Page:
Bipartisan legislation could help military spouses find virtual work


(WASHINGTON) — New bipartisan legislation aims to help employ military spouses find remote work — an especially urgent consideration for a group that relocates frequently while their spouses serve.

The Military Spouse Employment Act, co-sponsored by Sen. Angus King, I-Maine, would allow military spouses to build a remote work career through federal agencies while they move with their spouses.

The bill, which unanimously passed in the Senate but has not yet been considered by the House, would simplify the federal remote work application process for military spouses where such accommodations are feasible. This streamlined application process already exists for in-person federal jobs but not for remote ones.

“Instead of being able to apply to two or three agencies that may be near the base where their spouses are, it is a sign they can apply to all the agencies in the federal government scattered throughout the United States,” said King. “It just vastly increases their options.”

Military veteran and spouse Lindsay Mendoza works remotely, which she says has helped her with concerns like childcare and consistent income. As a spouse, she said that she faced challenges while job hunting because employers assumed she would leave when her husband was deployed.

“It’s really hard to find a decent-paying job. I mean, like trying to look in areas for an in-person job. I feel like not everyone’s hiring, but they’re also not willing to look at someone if there’s something missing on their resume. So there always can be something done to help military spouses,” Mendoza told ABC News.

Mendoza got her current remote job through Boots2Roots, a program that helps transition military members out of service and into civilian jobs in Maine. Boots2Roots Program Director Randy Bell, who is also a recent military retiree, said that the opportunity to do remote work is a game changer that levels the playing field and helps families stay together.

“I’ve met so many people that have struggled to pursue their careers, and many of them do geographic bachelor tours, because their spouse has a very secure job, and they can’t risk losing [income] to travel with their family. They make a financial decision for the spouse to stick behind,” said Bell.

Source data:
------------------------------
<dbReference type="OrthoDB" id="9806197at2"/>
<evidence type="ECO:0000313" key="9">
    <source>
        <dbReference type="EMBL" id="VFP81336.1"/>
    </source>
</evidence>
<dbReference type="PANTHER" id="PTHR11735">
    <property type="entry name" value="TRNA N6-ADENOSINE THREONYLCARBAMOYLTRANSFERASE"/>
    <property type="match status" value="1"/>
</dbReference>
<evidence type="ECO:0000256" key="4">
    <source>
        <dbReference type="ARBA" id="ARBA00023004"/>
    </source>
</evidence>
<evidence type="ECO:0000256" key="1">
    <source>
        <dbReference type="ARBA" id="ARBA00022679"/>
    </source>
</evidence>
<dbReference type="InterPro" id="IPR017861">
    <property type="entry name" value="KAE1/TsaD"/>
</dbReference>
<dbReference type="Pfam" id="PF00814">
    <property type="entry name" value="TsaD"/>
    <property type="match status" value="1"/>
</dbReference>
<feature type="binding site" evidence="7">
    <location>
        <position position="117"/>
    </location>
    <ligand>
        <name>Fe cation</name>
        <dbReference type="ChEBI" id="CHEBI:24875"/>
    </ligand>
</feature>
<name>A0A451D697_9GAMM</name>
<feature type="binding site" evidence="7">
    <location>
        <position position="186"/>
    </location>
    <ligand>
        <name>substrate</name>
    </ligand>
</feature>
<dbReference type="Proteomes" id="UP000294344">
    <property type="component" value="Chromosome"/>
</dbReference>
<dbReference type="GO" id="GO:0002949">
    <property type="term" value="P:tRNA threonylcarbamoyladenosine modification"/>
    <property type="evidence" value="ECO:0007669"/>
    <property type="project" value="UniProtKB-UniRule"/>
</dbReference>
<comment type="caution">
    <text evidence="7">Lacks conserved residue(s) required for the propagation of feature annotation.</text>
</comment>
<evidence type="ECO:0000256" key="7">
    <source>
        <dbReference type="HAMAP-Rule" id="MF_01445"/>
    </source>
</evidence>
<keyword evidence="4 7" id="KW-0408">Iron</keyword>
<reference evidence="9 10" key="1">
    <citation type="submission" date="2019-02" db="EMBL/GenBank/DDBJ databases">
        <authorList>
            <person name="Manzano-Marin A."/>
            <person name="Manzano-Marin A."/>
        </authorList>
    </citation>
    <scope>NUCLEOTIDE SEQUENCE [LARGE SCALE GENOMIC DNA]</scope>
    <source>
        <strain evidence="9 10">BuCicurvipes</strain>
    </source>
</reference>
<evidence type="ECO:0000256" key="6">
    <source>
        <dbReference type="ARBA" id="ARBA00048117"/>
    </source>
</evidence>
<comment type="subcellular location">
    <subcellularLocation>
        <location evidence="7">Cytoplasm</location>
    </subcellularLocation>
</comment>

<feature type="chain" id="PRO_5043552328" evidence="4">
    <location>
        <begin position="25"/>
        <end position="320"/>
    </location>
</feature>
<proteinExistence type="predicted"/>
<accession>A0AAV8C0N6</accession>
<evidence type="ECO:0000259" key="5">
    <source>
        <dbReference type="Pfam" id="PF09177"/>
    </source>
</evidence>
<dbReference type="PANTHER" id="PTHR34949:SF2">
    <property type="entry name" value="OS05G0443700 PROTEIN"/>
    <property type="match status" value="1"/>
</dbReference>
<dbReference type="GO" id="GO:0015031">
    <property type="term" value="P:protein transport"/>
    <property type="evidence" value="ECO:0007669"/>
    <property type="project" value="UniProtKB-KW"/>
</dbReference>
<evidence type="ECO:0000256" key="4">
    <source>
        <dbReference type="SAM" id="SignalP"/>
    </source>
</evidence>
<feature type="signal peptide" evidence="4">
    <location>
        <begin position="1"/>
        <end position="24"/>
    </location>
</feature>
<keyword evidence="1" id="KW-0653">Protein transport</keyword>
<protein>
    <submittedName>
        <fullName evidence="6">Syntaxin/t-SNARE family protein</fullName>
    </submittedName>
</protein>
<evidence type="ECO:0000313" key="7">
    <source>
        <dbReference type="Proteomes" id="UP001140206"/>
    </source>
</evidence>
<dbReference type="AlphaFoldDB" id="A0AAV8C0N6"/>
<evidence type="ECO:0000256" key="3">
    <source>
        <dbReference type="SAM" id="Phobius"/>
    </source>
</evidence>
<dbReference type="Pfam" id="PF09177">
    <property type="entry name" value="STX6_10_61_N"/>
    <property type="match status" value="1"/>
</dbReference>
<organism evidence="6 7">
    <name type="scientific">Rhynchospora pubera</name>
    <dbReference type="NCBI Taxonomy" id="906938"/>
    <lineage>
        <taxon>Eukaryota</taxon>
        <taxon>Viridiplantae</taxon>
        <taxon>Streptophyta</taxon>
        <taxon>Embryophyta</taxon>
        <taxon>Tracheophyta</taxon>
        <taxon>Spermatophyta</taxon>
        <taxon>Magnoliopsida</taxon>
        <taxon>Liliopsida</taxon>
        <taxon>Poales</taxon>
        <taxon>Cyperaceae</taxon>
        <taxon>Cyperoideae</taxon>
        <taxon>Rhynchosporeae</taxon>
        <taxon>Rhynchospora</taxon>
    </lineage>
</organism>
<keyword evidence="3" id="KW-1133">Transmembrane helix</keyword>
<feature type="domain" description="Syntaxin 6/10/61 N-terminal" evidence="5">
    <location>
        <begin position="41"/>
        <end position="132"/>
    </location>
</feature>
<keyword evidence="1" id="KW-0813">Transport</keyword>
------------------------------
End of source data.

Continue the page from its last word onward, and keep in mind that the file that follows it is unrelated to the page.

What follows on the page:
And Mendoza is far from alone. Ninety percent of military spouses agree or strongly agree that their spouse’s military service negatively affected their careers, according to the 2022 Hidden Financial Costs of Military Spouse Unemployment survey conducted by veterans employment group Hiring Our Heroes.

“With an unemployment rate that is two to four times higher than that of their civilian counterparts, military spouses are one of the most unemployed and underemployed sectors of the job force,” said Eric Eversole, president of Hiring Our Heroes and vice president at the U.S. Chamber of Commerce. “We hope this research not only illustrates some of the challenges facing military spouses but spurs change.”

Mendoza said her employment makes a big difference in her family’s financial situation.

“I felt like my paychecks were getting smaller and smaller with my in-person job because I felt like I was constantly taking time off because [my kids] were sick or daycare was closed because of snow,” she said, adding that receiving a full paycheck every week gives her a sense of financial security.

Another concern that could be addressed via remote work is food insecurity, King said. In 2020, nearly a quarter of active-duty service members experienced food insecurity, according to the Department of Defense.

“If you’ve got a spouse who has a good job working with a federal agency, somewhere remotely, that’s additional income. That will certainly help those families that are struggling with food insecurity,” said King.

And the bill could help with military recruitment and retention because “it gives a broader employment option to the military spouse,” King said. The Army missed its recruitment goal by 15,000 soldiers last year, and the Air Force, the Marine Corps and the Navy are facing similar challenges, according to the Council on Foreign Relations. Only the Space Force is meeting its recruiting target, per CFR.

Bell said this bill feels like one small way Congress has his back.

“There’s workforce shortages and crises everywhere. And it’s to me, [Congress] is recognizing the value that spouses can bring to organizations. And they’re also recognizing that there are obstacles in the way that they can move,” he said.

Mendoza said that while the bill is a good first step, there’s more work needed to dispel with the illusion held by some that military spouses don’t want to join the workforce.

“More jobs should be remote and military spouses especially should be able to have those remote positions with every two to three years moving around and not having to worry about, ‘Now I have to find a job here because we’re moving.’ It’s just so much.” said Mendoza.

If the bill becomes law, any net changes in direct spending by federal agencies would be negligible because most of them can adjust amounts collected to reflect changes in operating costs, according to an April estimate of the bill’s costs conducted by the Congressional Budget Office. The bill also would require the Government Accountability Office to report on the use of remote work by federal agencies, and satisfying that requirement would cost $1 million over the 2023-2028 period, CBO estimated.

King, an independent who caucuses with Democrats, said he’s confident of the measure’s passage in the House due to its widespread support and low expected cost. The bill’s co-sponsors in the Senate consisted of three Republicans, two Democrats and both independents who caucus with Democrats.

The legislation was introduced in the House and referred to the House Committee on Ways and Means in March.

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